Exhaust fans and attic ventilation questions

Presently, my two bathrooms have exhaust fans venting straight into the roof attic space. I do not believe that my roof has any ventilation system at all. I am concerned that this may promote unhealthy air which filters down into the living areas below. Are these concerns valid?
I am considering installing ducted versions of the exhausts fans which exhaust air outside through the roof. Or I could install a draught stopper version of the exhaust fan to prevent air from coming down from the roof. I would also like to install some sort of roofing ventilation like those twirling whirlybird ventilators. Would these address the issues above?
Chris
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I vented my bath fans through the roof. (Used Galvanized dryer vent. Galvanize pipe from fan thru to vent). It shows moisture on the roof just below where it vents. So you definitely are getting moisture in your attic. Not good.

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Most residential bath fans are vented into the attic. Every attic I've been in has been dryer than a popcorn fart so the minimum amount of bathroom steam you will push up there won't hurt anything and that is just one less future roof leak which WILL hurt something. Bath yes, kitchen stove no, vent it out.

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This is a good place to start. http://www.askthebuilder.com/546_Bathroom_Fan_Ventilation.shtml
Terminating a mechanical vent fan into an attic is against all building codes; and has been for quite some time. The code requirements for attic ventilation are there specifically to rid the attic space of natural moisture due to infiltration from the conditioned spaces below. Dumping mechanical ventilation into the attic is far more than the code minimums were ever designed to take and have the potential to cause all kinds of problems. (Attics and eaves, are not considered part of the "exterior").
Mold and mildew aside, it will cause a dramatic decrease in insulation value. The amount of moisture going into the attic may not be visible, but it is there nonetheless. As the warm moist air hits the cold air of the attic, it condenses into a water film and clings to individual insulation fibers (insulation works by trapping a tiny amount of air film around each fiber). A small amount of moisture will dramatically lower the ability of the fibers to resist heat transfer.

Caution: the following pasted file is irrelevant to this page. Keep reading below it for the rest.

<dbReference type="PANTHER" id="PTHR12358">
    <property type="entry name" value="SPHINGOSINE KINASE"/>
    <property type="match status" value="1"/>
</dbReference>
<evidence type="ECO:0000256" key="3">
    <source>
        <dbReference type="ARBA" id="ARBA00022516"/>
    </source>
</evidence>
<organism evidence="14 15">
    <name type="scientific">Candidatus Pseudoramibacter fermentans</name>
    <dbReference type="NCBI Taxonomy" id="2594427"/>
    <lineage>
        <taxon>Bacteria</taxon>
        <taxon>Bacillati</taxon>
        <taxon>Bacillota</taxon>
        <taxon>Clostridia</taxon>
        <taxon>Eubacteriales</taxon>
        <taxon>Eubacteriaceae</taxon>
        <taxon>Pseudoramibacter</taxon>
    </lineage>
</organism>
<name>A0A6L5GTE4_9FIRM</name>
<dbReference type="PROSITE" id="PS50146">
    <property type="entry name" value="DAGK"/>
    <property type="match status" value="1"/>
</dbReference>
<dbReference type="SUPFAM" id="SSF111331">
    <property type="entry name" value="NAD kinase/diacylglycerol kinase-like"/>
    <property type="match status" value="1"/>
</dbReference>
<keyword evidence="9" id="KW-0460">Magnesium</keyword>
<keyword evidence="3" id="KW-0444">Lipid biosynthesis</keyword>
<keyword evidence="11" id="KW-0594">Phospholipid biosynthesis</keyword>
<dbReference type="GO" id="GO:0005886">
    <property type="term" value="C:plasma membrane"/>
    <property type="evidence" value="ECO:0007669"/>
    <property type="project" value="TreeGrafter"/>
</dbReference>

If you have loose-file insulation in your attic, you start out with one strike against you already. In tests conducted by the Oak Ridge National Laboratory, loose fill insulation can loose as much as 1/2 its R value do to conduction in very cold weather (when you need it most). This is especially true of insulations with a high air permeability like fiberglass and to a lesser degree cellulose. Adding excess moisture from a bath or kitchen vent fan will cause insulation R value to drop even further. (Much further).
http://www.homeenergy.org/archive/hem.dis.anl.gov/eehem/92/920510.html
Condensation occurs when a surface is cooler than the dew point temperature of the air next to the surface. Any time condensation occurs, mold and decay are possible. Mold can grow when the air is damper than 80% rh.
Surprising little moisture is needed to condensate. Consider that it only takes from 4 to 6 pints of water to raise the rh inside a 1000 sq ft home from 15% to 60%. Now turn on your bath fan and dump that moisture laden air at the rate of 50 cfm (usually more like 80-100) into your cold attic and the warm, moisture laden are from a bath or shower will begin condensate and fall back onto the insulation.
It's very inexpensive to install vents (with dampers) on the exterior roof. Some metal flex connected to the fan outlet is all it takes. (You may have to pull a few shingles, but it shouldn't take more than a couple of hours. Your home will be warmer next winter and you'll use less fuel.
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Code typically demands vented attic spaces. This can be handled many ways. Look at the soffits to see if you have screens or a perforated strip at the eave. Google <continuous ridge vent> <gable end vent> . The wind turbines were all the rage a few years ago, and they make powered vents. Each has its pros and cons.
I doubt you will suffer any ill effects if your bathroom fan isn't vented to the outside if there is any kind of attic ventilation, but venting to the outside eliminates any possibility of increased humidity, etc.
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While its possible that your attic has no visible ventilation system, its extremely doubtful. Would consider verifying your assumptions before seeking a solution.
An uncomfortable way is to go into the attic on a bright sunny day. Look for daylight in the case of naturally aspirated ventilation. Soffit vents are obvious outside, even if ducted, or idiotically covered with insulation in the attic. Ridge vents and gable vents are obvious externally as well. Same with turbine vents. Dave
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